You know when you were a kid and you’d go to the doctor’s office for your annual checkup and you couldn’t wait to see how many inches you’d grown? The same sort of thing kind of just happened for Mount Everest: official survey teams from Nepal and China have jointly announced a new height of 8,848.86 meters (29,031.69 feet) for the tallest mountain in the world—an increase of nearly 1 meter, or 3 feet!
The accepted height before was 8,848 meters (29,028.87 feet).
Nepal and China came up with the new measurement based off of separate surverying expeditions to Everest, followed by a joint analysis of the data. In the spring of 2019, a Nepalese team summitted during a busy commercial expedition season to install their data-collection devices. Then, in May 2020, on a nearly deserted mountain—the Covid-19 pandemic shut down all international climbing expeditions to Everest earlier this year—a Chinese team summited and performed their measurements.
Everest has been remeasured a number of times over the decades. In 1856, an Indian team measured the height at 29,002 feet, while another team from the country in 1955 came up with 8,848 meters—the most widely accepted number until today, despite other survey expeditions that have come up with differing results.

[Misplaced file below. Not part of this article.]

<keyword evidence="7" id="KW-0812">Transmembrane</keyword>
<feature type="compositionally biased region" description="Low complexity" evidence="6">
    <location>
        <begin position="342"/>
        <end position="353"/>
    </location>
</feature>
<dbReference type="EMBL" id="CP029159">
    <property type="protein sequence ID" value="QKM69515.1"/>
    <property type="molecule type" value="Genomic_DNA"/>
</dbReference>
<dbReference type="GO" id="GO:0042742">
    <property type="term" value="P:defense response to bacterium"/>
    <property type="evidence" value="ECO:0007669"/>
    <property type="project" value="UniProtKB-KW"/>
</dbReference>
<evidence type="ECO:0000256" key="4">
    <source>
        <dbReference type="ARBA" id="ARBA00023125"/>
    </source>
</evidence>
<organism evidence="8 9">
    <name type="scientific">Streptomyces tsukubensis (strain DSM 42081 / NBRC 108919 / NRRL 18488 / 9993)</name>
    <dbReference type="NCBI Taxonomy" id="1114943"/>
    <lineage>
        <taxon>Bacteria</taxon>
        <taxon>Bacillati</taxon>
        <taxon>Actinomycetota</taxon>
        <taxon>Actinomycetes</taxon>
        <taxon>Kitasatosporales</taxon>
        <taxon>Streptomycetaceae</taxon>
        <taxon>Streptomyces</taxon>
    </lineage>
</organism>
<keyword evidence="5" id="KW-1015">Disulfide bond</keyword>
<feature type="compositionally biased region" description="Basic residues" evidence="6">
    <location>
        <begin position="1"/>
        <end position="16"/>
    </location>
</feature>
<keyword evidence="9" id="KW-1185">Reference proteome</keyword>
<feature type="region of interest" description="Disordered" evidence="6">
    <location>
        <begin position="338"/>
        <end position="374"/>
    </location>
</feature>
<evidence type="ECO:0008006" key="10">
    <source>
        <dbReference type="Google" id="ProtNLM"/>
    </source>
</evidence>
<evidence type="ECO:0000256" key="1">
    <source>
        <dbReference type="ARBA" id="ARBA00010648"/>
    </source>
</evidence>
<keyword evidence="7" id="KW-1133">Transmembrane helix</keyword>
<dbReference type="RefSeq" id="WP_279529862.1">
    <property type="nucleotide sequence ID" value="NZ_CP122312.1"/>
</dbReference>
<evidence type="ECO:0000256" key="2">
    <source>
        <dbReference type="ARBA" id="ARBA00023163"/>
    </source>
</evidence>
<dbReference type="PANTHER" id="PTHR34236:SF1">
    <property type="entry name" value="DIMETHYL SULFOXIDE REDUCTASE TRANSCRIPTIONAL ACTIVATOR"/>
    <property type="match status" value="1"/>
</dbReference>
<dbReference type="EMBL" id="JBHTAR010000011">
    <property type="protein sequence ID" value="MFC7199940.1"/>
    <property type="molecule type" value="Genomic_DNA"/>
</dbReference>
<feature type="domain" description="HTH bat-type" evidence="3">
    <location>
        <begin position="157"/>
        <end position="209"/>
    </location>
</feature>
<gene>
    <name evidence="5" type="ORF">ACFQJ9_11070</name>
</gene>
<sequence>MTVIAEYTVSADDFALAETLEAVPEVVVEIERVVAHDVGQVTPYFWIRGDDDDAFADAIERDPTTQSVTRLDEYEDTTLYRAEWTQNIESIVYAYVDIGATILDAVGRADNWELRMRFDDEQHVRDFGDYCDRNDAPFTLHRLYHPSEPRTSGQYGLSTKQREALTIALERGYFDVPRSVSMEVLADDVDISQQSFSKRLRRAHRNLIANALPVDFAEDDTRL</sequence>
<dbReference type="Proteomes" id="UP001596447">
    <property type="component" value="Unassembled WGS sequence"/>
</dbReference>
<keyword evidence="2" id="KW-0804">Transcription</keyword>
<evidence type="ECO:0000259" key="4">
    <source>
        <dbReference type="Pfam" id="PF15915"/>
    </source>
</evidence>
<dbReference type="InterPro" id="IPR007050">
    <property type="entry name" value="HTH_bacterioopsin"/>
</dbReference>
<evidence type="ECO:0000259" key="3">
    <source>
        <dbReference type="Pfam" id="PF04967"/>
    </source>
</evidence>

According to an article by Freddie Wilkinson in National Geographic, a 1999 expedition—led by Bradford Washburn—was the first to employ GPS in effots to measure Everest’s elevation. “That team’s work delivered an altitude of 29,035—the figure still in use by the Society until the new measurements can be fully verified,” Wilkinson writes.
For more details on the methodology used to arrive at new 8,848.86-meter height, watch the video of the official Sagarmatha Height Joint Announcement Ceremony below!